Breaking the Mold

“More than once, I’ve been mistaken for the secretary or court reporter—and once I was even mistaken for the person delivering lunch!” says Jennifer Ortega, senior VP and deputy general counsel at Viacom.
“More than once, I’ve been mistaken for the secretary or court reporter—and once I was even mistaken for the person delivering lunch!” says Jennifer Ortega, senior VP and deputy general counsel at Viacom.

Being hailed as one of the most influential and powerful Latinos in the entertainment industry is no small feat. As a senior vice president and deputy general counsel for Viacom Media Networks, Jennifer Ortega was awarded this coveted title in 2011 by the prestigious The Imagen Foundation after “a lot of courage, hard work, and a lot of luck,” as Ortega sums it up. But she also attributes her success to a series of generous mentors throughout her life—an important role that she now embraces herself.

Based in Los Angeles, Ortega describes her current boss at Viacom as not only “incredibly supportive and one of the smartest people I know,” but also as a major reason why she has happily stayed with Viacom for so long. “I’ve learned so much from him over the last eight years. I have always had incredible bosses who were very generous and took me under their wings, teaching me from the bottom up. I’ve been really fortunate, but it’s not the case for all or most attorneys in this industry, especially attorneys of color.”

As solid as Ortega’s career has turned out, the California-born Latina had no definitive ideas in college about a career direction. Overwhelmed by the infinite number of possibilities that awaited her out in the big wide world, she finally followed in the footsteps of her first important mentors—her aunt, a former New Mexico state court judge, and her older sister, the managing attorney for the legal services unit of the US District Court for the Central District of California. Ortega regarded law as a “great basis for anything and a good challenge,” and initially assumed she would take up a career in intellectual property litigation, but after a law school internship with Lucasfilm Ltd. in Marin County, she was in love. Ortega became riveted by the business side of creating, distributing, and marketing content and the legal concepts of trademarks and intellectual property aspects—the basis for the entertainment business.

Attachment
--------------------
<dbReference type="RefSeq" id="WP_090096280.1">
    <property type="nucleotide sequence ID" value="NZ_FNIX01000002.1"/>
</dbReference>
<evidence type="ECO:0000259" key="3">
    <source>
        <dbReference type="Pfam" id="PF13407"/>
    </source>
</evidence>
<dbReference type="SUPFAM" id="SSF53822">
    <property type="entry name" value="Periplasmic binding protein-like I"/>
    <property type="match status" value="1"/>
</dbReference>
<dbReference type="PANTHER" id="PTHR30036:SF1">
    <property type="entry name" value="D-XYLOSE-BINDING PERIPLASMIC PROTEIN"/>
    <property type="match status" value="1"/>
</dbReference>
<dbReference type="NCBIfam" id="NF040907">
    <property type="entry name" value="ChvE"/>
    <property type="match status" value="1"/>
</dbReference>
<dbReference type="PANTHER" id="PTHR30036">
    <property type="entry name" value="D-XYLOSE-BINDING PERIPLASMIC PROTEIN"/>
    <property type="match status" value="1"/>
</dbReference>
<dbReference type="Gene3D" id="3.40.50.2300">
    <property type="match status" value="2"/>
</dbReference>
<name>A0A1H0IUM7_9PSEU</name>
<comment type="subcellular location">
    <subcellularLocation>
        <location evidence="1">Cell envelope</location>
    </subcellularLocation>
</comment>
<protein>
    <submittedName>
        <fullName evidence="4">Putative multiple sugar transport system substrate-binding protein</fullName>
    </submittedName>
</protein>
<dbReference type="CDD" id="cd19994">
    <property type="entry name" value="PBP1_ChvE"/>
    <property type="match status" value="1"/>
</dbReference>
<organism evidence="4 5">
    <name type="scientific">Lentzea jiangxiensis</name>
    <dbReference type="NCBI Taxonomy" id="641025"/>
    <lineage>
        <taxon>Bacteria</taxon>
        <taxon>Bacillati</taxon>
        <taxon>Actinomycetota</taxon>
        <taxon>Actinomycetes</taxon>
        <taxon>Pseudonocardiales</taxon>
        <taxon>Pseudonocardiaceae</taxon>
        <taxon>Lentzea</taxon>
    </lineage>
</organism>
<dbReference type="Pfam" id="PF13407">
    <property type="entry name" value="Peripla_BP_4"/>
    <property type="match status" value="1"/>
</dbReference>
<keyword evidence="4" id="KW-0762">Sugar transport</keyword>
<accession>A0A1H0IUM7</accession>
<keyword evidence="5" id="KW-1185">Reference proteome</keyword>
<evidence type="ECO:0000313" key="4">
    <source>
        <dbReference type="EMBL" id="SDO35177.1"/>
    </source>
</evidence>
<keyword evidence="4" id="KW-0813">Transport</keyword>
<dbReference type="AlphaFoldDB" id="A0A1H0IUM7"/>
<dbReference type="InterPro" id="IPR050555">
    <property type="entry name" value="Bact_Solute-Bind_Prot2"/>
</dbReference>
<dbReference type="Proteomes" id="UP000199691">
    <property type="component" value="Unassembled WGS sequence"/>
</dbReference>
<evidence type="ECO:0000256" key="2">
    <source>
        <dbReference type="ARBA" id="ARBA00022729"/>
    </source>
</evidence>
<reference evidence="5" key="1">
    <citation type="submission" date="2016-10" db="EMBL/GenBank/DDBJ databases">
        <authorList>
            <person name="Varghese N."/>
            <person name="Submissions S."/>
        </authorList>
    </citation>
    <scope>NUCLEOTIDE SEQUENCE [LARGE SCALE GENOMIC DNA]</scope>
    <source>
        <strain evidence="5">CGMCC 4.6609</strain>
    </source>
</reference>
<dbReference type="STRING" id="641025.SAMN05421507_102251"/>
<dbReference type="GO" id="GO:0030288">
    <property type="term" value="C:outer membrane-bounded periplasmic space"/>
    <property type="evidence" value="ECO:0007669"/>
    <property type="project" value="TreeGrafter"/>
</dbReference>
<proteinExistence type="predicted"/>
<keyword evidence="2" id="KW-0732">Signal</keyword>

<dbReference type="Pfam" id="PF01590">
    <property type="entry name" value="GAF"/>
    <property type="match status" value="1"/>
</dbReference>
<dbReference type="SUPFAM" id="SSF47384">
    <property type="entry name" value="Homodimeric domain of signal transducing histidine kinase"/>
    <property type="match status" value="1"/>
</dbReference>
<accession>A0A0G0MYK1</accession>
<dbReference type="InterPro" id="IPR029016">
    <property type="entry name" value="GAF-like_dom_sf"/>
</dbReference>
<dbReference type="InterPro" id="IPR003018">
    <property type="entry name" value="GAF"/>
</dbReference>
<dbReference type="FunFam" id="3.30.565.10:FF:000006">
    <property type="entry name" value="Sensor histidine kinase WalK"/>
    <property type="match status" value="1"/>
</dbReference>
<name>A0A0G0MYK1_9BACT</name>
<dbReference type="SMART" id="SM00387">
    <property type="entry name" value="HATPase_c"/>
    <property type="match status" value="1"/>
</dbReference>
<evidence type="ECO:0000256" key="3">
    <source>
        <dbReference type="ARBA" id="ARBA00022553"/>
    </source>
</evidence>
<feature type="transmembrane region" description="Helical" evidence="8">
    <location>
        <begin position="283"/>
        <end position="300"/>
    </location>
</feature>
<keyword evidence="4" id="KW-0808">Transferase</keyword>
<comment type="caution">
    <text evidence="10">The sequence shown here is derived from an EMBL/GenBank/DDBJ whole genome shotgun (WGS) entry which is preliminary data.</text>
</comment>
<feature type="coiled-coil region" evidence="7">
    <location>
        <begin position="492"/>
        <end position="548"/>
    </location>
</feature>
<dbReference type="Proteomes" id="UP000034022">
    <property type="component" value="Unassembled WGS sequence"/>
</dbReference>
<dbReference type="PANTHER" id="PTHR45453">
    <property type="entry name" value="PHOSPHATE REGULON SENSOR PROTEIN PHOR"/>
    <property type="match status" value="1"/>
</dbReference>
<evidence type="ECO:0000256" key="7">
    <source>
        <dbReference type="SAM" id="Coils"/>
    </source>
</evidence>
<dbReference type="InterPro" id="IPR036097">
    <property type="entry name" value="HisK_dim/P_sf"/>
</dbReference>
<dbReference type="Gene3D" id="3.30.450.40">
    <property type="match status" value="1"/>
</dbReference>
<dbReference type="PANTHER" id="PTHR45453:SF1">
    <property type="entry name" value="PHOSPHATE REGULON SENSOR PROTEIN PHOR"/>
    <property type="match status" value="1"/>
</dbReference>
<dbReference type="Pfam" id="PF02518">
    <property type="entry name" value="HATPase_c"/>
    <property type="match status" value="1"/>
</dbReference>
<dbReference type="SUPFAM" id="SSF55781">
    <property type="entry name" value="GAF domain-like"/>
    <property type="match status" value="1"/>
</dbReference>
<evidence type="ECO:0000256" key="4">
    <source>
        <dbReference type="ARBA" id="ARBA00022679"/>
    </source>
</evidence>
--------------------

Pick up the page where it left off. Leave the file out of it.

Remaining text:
After obtaining her law degree from the University of California, Berkeley in 1997, Ortega joined Katten Muchin Zavis as an entertainment transactional  associate. Three years later, she agreed to help establish an entertainment department for law firm Morrison Foerster. Ortega counts these years as invaluable experiences thanks to the strong support of the law firm partners.

As Ortega’s career grew and thrived, she became involved with The Imagen Foundation, drawn by the need to give back because of the people who invested in her. But she also believes in the importance of providing examples for young people of color. As a Latina and a mother of two, all of which are not the “expected norm” in her executive position, Ortega knows it’s not easy to break the mold. “More than once, I’ve been mistaken for a secretary or court reporter—and once I was even mistaken for the person delivering lunch! Unfortunately, based on stereotypes, that’s what people have come to expect when I walk into the room, and it’s upsetting and challenging in some ways too,” she says.

In the nonstop entertainment industry, where careers are built on relationships, a focus on diversity tends to get lost in the shuffle—something that Ortega sees as a constant challenge.“Large media companies have diversity programs, but it’s important for them to be committed to them at all levels, because that translates to the creative side and the content,” she explains.

Ortega has been busy crafting deals for film and television entertainment clients for almost 15 years, but making it to the top hasn’t been easy. Being prepared, confident, and knowing the business is important, she says, but it’s the ability to build client relationships that transcend one deal—that’s what takes you to the next level. “It’s a collaborative process. You have to be thoughtful, have integrity, and make sure you have 360 degrees of their trust,” she explains.

The past three years have introduced a new role for Ortega: mother of two. How does she maintain the work-family balance? “Very carefully! And every now and then you really hope a ball doesn’t drop somewhere,” she jokes. But with her husband’s hands-on help and Viacom’s strong support of working mothers, the multitasking Ortega manages to keep everything afloat.

However, the challenges of the entertainment industry are ever present. With the evolution of new media and new rights, Ortega must address these changes as part of a policy-making committee at Viacom, where she looks at how the company creates and implements deal-making and drafting of policies, and how contracts should and can be made.

Ortega’s driving principle is that “you just can’t stop. I have two little boys who need me and a husband whom I adore. So, you just keep going. I truly enjoy what I do, and I enjoy working with people so much. It’s a full life, but a really good one.”


After press time, Jennifer Ortega has stepped into her new role as senior vice president of business affairs and deputy general counsel for MTV, VH1, and CMT.

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